Wael Shawky From Tents to Skyscrapers
Wael Shawky’s videos from the Cabaret Crusades series attracted considerable attention at Kassel in 2012. A few months later, Dictums, the performance he gave for the 2013 Sharjah Biennale, was one of the most subtle contributions at what is an event of real quality. For some ten years now, Shawky has been weaving together complex interactions between politics and religion, fundamentalism and capitalism, religious rites and the influence of the media. The Serpentine Gallery and the Lisson Gallery in London recently held solo shows of his work, featuring two new films.
When and how did you know you would be an artist? My family went to Saudi Arabia in 1972 and stayed there for seven years. That is where I grew up. We were coming back to Egypt in the summer. Ever since I was a child, I never expected to have any other career. Then I went to university in Alexandria and graduated in 1994. At that time everything was controlled by the government. Teaching was very academic and very French. Egypt was very active during the age of modernity then the art scene stopped. There was a huge gap between my generation and the generation before. So we had to start from scratch to invent a unique language and make up this missing link. Every summer, as the only sources we had in Egypt were books, I would go to New York to see exhibitions. But it was also very important to me to see America from an academic point of view, so I went to Pennsylvania University, not so much for education, because I was already very active in Egypt, as to open up new directions in my work. In Alexandria I had a big studio and was always thinking of making projects that were open to the public, with other artists. But I never had time to do so and most of my production was being done abroad. So I decided to turn it into an academy. Its education system is based on that of the masters degree I took at the University of Pennsylvania. We had a lot of visiting ar- tists. Actually MASS Alexandria is not open to a broad audience but only to twenty or thirty students. Whenever I am invited to a biennial, I ask the curators to come and give a talk. In 2012, when I showed at Documenta, ten students went to Kassel to help other artists, and the curatorial team of Documenta came to MASS Alexandria for a seminar.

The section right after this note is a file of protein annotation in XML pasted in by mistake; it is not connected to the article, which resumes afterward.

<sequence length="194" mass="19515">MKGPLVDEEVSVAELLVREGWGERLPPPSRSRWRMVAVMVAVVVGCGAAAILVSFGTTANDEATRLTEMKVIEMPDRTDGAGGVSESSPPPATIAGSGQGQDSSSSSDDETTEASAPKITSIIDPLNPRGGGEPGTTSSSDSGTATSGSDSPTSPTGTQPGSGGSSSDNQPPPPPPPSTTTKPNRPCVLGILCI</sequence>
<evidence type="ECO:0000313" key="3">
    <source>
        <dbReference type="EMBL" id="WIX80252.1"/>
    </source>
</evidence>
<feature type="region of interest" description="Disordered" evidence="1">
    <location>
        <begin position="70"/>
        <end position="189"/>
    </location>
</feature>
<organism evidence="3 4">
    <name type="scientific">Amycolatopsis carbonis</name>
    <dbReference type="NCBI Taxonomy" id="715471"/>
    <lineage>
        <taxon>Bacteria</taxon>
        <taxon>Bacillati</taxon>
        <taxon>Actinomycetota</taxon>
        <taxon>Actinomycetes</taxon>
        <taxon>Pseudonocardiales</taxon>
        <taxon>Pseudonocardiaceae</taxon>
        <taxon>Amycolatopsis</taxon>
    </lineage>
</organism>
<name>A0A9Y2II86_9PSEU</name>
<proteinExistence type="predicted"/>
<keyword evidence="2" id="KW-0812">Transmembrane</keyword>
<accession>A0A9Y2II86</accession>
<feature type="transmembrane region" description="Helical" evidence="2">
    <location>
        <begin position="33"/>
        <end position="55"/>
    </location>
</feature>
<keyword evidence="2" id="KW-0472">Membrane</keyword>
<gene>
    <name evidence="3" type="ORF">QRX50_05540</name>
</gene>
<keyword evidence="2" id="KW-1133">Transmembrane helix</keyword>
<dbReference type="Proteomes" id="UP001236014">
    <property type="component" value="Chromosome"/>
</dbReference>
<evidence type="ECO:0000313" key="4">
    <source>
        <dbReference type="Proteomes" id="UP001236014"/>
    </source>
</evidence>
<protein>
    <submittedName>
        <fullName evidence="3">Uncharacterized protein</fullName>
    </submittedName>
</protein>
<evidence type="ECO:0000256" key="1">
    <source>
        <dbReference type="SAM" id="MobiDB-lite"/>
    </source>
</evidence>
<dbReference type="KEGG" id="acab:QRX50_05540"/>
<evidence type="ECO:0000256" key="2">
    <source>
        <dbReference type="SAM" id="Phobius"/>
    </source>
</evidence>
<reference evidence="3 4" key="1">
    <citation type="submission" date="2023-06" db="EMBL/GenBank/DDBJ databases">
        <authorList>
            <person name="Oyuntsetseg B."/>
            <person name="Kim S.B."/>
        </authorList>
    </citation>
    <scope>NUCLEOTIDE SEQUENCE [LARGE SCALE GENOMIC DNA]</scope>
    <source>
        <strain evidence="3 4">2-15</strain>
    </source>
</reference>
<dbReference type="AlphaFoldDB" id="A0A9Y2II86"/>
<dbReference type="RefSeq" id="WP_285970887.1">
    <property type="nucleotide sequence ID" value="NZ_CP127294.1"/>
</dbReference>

WORKING WITH HISTORY
In your trilogy of puppet animations Cabaret Crusades—The Horror Show Files (2010), The Path to Cairo (2012) and The Secrets of Karbala (2014)—you restaged with puppets the clashes between Muslims and Christians. The first film of Cabaret Crusades was shot before the revolution in Egypt. Then it was interrupted and the second episode was shot in Aubagne. But it is not a reaction to current events. Do you use history as a magnifying glass? Most of my works have to do with societies in transition, because of my childhood